Apologies for the delay in updates. I've been a little bit busy getting some things in order and settling down. Some things have gone well while others haven't gone so well. In our first week, through some poor decision making I lost a few things, including a key to the dormroom, my old Kazakh cellphone, and my ipod. Personally I'm not too upset about all that (though I will miss the ipod, but it was four or five years old), but losing the key caused some severe distress among my roommates and a bit of tension between us. Things have mostly settled down, but there's still some lingering tension. But I've resolved to move forward and enjoy my time here as best as I can.
School classes are rather a mixed bag--the classwork itself isn't too difficult, but all of the class is conducted in Russian, so there's often a lot of things I don't understand and it's quite difficult to ask a question when you're confused about the basic grammar or lexicon. But like I said, the actual work isn't too bad, but when we're in class I feel like a moron.
We've had some nice excursions in the past couple of weekends. First we went to the mountains near Almaty--passing over the Medeo where i saw something amazing!
Oh and there were some mountains or something too.
The weather up at the top of the mountains was so amazingly cool, I hated coming down from there back into the heat of Almaty's summer.
And this Saturday we went to Churin canyon. Which is basically a "Not Quite so Grand, but Still Pretty Cool" Canyon, about three hours away from Almaty. It was a little warm, but for most of the day we had an overcast sky so we didn't roast completely.
Things have been going well at the Kazakhstan Press Club, last week we went to an event for the Special Olympics and we took some of the photos that ended up on their instagram. It was pretty humbling, though I think most of those photos were the ones Garrett took. (By the way, you can follow Garrett at his website for some nice photos and videos of where we've been.
Politically, we haven't stirred the boat too much here. Some of the people at the press club seem a lot more sympathetic to the more 'liberal' (as in Western European sense, not American political sense necessarily) and even among some of the random people I've met while having tea with the local Mr. Donerci place there's an acknowledgement that they're not living in a democracy. But out of respect for our hosts, I don't press the issue unless they seem to be willing to talk about it.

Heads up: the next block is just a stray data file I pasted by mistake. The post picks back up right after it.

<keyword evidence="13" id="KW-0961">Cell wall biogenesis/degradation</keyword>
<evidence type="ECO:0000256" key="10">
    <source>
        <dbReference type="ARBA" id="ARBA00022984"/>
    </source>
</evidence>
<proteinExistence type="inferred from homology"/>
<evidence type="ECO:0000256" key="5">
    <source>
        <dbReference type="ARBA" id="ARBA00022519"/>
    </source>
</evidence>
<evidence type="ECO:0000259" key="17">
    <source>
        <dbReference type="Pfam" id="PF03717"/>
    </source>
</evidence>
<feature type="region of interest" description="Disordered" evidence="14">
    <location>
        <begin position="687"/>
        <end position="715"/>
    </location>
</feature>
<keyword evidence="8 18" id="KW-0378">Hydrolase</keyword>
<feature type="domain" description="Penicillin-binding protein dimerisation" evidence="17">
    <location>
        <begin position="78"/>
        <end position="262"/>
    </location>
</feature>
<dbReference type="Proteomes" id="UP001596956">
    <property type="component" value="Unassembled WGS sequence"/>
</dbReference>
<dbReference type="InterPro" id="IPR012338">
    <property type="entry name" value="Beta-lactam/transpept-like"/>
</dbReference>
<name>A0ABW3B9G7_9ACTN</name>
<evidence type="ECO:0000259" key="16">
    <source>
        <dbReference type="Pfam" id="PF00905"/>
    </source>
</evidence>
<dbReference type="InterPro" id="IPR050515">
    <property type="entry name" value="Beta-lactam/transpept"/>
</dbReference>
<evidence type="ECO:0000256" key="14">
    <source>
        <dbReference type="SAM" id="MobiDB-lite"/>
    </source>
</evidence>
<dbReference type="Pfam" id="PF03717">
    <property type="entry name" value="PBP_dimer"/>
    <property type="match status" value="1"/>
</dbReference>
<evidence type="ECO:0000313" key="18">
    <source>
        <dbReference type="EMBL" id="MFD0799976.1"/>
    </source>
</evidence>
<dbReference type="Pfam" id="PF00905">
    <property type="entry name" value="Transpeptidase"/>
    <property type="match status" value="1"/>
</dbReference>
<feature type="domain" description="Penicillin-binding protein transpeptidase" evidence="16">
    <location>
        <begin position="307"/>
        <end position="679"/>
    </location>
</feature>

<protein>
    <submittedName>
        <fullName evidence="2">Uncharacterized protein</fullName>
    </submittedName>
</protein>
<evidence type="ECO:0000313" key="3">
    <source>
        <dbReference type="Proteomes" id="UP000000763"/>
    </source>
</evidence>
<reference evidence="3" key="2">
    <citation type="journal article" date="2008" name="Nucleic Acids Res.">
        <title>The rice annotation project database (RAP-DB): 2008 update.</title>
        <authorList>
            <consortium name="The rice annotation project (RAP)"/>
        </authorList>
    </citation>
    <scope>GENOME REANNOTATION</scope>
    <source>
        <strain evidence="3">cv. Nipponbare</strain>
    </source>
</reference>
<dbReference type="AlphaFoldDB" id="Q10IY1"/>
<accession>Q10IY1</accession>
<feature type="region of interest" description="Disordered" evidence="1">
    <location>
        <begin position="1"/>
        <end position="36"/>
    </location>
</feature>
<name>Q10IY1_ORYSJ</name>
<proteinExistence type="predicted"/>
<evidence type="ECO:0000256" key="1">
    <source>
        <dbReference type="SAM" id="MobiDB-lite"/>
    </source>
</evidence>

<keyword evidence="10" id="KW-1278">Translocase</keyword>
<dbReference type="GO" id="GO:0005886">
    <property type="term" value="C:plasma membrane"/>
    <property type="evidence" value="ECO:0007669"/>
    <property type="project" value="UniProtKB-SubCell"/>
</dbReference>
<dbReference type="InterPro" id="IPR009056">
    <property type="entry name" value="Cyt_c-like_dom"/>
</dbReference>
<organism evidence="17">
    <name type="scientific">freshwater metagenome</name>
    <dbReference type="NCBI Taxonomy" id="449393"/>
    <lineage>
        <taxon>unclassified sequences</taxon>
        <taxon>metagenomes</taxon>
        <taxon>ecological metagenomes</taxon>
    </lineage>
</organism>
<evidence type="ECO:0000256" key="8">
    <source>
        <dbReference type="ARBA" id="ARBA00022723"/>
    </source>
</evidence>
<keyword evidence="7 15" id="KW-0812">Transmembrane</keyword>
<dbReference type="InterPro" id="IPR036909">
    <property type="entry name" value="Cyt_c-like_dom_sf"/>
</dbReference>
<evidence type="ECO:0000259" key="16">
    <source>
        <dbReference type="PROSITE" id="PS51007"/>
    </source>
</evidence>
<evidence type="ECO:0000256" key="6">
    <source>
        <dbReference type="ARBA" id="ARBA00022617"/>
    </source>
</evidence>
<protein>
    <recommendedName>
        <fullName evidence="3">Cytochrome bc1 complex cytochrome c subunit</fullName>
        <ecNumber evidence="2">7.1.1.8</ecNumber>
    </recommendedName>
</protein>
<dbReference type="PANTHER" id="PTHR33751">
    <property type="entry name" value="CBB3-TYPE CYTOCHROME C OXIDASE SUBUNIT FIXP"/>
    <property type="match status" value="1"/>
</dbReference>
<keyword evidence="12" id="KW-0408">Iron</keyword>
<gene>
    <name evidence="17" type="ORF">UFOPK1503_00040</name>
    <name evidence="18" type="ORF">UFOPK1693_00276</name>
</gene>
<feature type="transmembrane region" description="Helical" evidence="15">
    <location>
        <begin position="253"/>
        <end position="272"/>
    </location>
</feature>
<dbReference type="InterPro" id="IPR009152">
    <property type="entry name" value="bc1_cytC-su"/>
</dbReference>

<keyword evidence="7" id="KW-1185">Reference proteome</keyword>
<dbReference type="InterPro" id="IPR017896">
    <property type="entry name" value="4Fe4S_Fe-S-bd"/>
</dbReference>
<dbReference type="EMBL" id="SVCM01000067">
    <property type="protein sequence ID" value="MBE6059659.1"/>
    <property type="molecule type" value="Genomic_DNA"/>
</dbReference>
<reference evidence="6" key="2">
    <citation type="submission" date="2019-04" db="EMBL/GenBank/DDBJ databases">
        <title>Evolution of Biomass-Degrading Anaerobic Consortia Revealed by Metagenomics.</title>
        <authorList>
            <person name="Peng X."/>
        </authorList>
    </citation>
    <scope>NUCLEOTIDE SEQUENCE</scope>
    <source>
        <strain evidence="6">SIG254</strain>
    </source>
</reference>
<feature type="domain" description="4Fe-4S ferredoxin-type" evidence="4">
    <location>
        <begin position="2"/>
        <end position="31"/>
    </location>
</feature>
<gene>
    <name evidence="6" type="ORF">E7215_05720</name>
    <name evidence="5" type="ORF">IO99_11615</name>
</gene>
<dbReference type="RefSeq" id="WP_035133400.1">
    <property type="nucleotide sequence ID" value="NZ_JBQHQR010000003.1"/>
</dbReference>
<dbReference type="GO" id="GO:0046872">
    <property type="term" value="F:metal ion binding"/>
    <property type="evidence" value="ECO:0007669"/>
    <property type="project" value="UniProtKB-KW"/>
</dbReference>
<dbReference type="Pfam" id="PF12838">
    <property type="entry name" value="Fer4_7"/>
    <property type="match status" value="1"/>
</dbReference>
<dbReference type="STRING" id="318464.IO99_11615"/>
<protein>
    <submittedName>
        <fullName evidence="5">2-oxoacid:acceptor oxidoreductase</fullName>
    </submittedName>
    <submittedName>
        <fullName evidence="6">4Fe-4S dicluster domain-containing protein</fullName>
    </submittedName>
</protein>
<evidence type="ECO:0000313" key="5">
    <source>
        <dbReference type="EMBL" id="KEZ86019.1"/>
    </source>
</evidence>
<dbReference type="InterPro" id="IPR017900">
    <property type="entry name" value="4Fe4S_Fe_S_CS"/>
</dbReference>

That's not to say everyone here is feeling the love--one of our drivers was a die hard Putanist and we were told not to make any comments about Putin, because he might refuse to work for us (not sure how much of that was a joke from our trip coordinator), and I've lost a friend or two due to philosophical differences about Stalin, World War II (and presumably they weren't too happy about some of my FB posts about the Russian invasion of Ukraine--let's call it what it is).
So I've been a little gun shy of talking about that with people here. I think a lot of the people who support Nazarbayev are also pretty pro-Putin and buy the "Ukrainians are all fascists" line--though not all. The RA who has been helping me out trying to find my lost stuff seems to be a lot more sympathetic to Ukraine and we had a very interesting talk about it. I didn't however breach the question of whether people here are concerned about what has happened to Ukraine happening here, because she's actually from Turkmenistan (though she's half Russian by ethnicity). But the general feeling I get, especially from the pro-Putanists, is that "it can't happen here" or that Ukraine was a special case because of the fascists and NATO/EU/ International Banking/Jewish conspiracy (Yes that is a thing still in some circles of Russia. Anti-semitism is still pretty strong among the hard core nationalist groups in Russia and as of 2007 held half of the world's total Neo-Nazi population.) So remember that next time RT talks about Right Sector--ask them about the National Bolsheviks
interesting piece. Kazahkstand doesn't look half as flat in your pictures as it appears on the map.ReplyDelete
PS - can I also say what a pleasure it is to read something about Kazakhstan that doesn't feel the need to reference Sasha Baron Cohen?ReplyDelete
Yes, if you go north or out in the central and western part of the country, you'll see the steppes you're thinking off. However, Almaty is nestled in the Tien Shan mountains--which is apparently known in Uzbek and Kazakh as Tengri (which is also the name of the old nomadic religion in the steppes).ReplyDelete
I do my best to avoid SBC, I just never found the movie that funny and it's really, really unpopular here.